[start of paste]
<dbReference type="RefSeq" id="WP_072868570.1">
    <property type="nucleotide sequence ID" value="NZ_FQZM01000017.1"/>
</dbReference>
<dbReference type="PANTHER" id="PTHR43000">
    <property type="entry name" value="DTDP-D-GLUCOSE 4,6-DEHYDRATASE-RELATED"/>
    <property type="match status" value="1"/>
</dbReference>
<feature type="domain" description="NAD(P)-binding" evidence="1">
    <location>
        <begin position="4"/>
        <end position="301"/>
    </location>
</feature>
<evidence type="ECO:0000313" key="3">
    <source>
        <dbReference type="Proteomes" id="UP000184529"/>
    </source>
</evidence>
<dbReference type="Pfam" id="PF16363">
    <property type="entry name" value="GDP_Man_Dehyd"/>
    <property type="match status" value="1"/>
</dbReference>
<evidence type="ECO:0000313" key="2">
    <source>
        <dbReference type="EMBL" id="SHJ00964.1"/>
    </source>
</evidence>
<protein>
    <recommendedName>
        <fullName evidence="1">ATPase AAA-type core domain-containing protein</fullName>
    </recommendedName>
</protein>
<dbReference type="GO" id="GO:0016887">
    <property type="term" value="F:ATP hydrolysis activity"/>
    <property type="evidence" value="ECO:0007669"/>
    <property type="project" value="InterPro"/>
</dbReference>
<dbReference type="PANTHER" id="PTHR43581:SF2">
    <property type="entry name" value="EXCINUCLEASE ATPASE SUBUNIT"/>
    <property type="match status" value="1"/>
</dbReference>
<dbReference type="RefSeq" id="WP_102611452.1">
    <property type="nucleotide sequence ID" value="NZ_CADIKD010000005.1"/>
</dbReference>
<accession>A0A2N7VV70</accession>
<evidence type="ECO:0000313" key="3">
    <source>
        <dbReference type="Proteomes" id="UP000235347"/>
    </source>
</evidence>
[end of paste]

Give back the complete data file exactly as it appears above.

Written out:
<dbReference type="RefSeq" id="WP_072868570.1">
    <property type="nucleotide sequence ID" value="NZ_FQZM01000017.1"/>
</dbReference>
<dbReference type="PANTHER" id="PTHR43000">
    <property type="entry name" value="DTDP-D-GLUCOSE 4,6-DEHYDRATASE-RELATED"/>
    <property type="match status" value="1"/>
</dbReference>
<feature type="domain" description="NAD(P)-binding" evidence="1">
    <location>
        <begin position="4"/>
        <end position="301"/>
    </location>
</feature>
<evidence type="ECO:0000313" key="3">
    <source>
        <dbReference type="Proteomes" id="UP000184529"/>
    </source>
</evidence>
<dbReference type="Pfam" id="PF16363">
    <property type="entry name" value="GDP_Man_Dehyd"/>
    <property type="match status" value="1"/>
</dbReference>
<evidence type="ECO:0000313" key="2">
    <source>
        <dbReference type="EMBL" id="SHJ00964.1"/>
    </source>
</evidence>
<protein>
    <recommendedName>
        <fullName evidence="1">ATPase AAA-type core domain-containing protein</fullName>
    </recommendedName>
</protein>
<dbReference type="GO" id="GO:0016887">
    <property type="term" value="F:ATP hydrolysis activity"/>
    <property type="evidence" value="ECO:0007669"/>
    <property type="project" value="InterPro"/>
</dbReference>
<dbReference type="PANTHER" id="PTHR43581:SF2">
    <property type="entry name" value="EXCINUCLEASE ATPASE SUBUNIT"/>
    <property type="match status" value="1"/>
</dbReference>
<dbReference type="RefSeq" id="WP_102611452.1">
    <property type="nucleotide sequence ID" value="NZ_CADIKD010000005.1"/>
</dbReference>
<accession>A0A2N7VV70</accession>
<evidence type="ECO:0000313" key="3">
    <source>
        <dbReference type="Proteomes" id="UP000235347"/>
    </source>
</evidence>